When we engage in worship here in this space all we are doing is witnessing to a reality that we confess is ongoing. We don’t initiate worship; it is much larger than us, and we take a small part in it. This is why in the prayer of consecration we say we are joining our voices with angels and archangels, because we take it that they are already and forever have been praising God, and we are now joining in ourselves, joining our voices to those who have been singing from all eternity.

We configure the liturgy, we arrange the very space inside the church, we appoint the ornamentation, to reflect this understanding of what we are doing: This church is designed to give the impression that prayer and worship never stop—even when the mass is ended. The lingering smell of incense, the light streaming through the windows, the magisterial stones standing as witnesses to what has gone on here day after day for over 175 years. It is just a part of a sacred cosmic drama that never stops. Worship fundamentally is a heavenly reality, one that is imperfectly realized here and now on earth. No earthly authority can stop it. Not a governor, not an expert, not even a bishop.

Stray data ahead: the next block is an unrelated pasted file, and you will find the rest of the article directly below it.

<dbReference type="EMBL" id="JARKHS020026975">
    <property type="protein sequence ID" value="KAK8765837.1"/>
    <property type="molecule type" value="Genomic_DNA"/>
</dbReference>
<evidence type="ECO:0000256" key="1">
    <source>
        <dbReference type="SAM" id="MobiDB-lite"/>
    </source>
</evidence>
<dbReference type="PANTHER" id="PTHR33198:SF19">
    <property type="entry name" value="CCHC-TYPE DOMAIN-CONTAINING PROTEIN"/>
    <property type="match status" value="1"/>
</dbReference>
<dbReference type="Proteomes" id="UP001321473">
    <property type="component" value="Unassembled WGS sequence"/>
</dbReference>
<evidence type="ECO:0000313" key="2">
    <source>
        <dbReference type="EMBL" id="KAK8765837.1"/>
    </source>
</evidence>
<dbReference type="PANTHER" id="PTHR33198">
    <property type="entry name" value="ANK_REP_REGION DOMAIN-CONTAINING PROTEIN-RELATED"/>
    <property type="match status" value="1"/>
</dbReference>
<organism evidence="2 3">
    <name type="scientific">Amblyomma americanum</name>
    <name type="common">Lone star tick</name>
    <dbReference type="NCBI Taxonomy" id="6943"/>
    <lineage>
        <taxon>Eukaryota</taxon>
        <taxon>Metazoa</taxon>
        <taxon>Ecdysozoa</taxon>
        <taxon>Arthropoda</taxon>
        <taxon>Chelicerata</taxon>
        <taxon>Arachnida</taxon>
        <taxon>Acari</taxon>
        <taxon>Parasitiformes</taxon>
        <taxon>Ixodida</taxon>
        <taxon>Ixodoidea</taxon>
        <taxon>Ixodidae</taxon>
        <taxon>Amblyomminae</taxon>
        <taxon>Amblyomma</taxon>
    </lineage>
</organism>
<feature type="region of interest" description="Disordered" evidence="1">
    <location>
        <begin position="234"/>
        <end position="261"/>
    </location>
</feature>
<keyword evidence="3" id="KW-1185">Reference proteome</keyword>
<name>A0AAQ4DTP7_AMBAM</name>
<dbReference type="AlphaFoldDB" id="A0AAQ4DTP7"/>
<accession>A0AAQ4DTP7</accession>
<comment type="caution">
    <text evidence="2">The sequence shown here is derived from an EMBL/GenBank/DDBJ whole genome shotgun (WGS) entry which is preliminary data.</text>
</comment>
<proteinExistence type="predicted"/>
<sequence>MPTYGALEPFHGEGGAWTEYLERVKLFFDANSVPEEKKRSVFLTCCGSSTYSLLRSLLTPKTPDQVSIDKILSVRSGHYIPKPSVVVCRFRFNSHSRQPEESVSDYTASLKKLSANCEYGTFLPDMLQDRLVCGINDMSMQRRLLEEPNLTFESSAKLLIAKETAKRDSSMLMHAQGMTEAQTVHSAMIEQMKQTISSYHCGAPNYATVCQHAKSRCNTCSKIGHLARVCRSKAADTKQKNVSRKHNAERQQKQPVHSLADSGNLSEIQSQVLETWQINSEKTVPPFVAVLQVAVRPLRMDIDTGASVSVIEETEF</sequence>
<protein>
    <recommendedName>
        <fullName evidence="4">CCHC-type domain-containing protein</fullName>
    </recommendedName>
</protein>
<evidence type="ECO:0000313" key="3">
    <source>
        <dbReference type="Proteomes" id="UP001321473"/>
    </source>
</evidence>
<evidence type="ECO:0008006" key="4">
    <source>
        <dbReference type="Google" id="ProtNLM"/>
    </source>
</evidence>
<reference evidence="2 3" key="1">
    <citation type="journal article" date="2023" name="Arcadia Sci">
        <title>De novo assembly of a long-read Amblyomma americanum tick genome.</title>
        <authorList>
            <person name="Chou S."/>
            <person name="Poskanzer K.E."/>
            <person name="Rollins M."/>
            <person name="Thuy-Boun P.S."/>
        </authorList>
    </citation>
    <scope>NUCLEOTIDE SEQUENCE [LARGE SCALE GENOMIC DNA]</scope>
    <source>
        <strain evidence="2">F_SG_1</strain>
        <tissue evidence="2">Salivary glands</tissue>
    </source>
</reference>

I have said that the church is God’s gift to us; every gift should be gratefully acknowledged by its recipient. Worship is that acknowledgement, and thus worship is the church’s primary function. In the Bible, to worship someone is to fall down before them and make yourself available for their service. Everything we do flows from this.

Like the first disciples inspired by the Holy Ghost we tell of the mighty works of God. Worship involves the recounting of those works, from creation to the calling of Israel to their liberation from slavery to the ministry of the prophets. Worship recalls the saving words and works of Jesus Christ and explains their meaning in preaching and in liturgical practice. Worship enjoins obedience to his many commandments: “Do this in remembrance of me.” “Go and make disciples of all nations, baptizing them in the name of the Father, and of the Son, and of the Holy Ghost.” “Feed the hungry.” “Clothe the naked.” “Visit the prisoners.”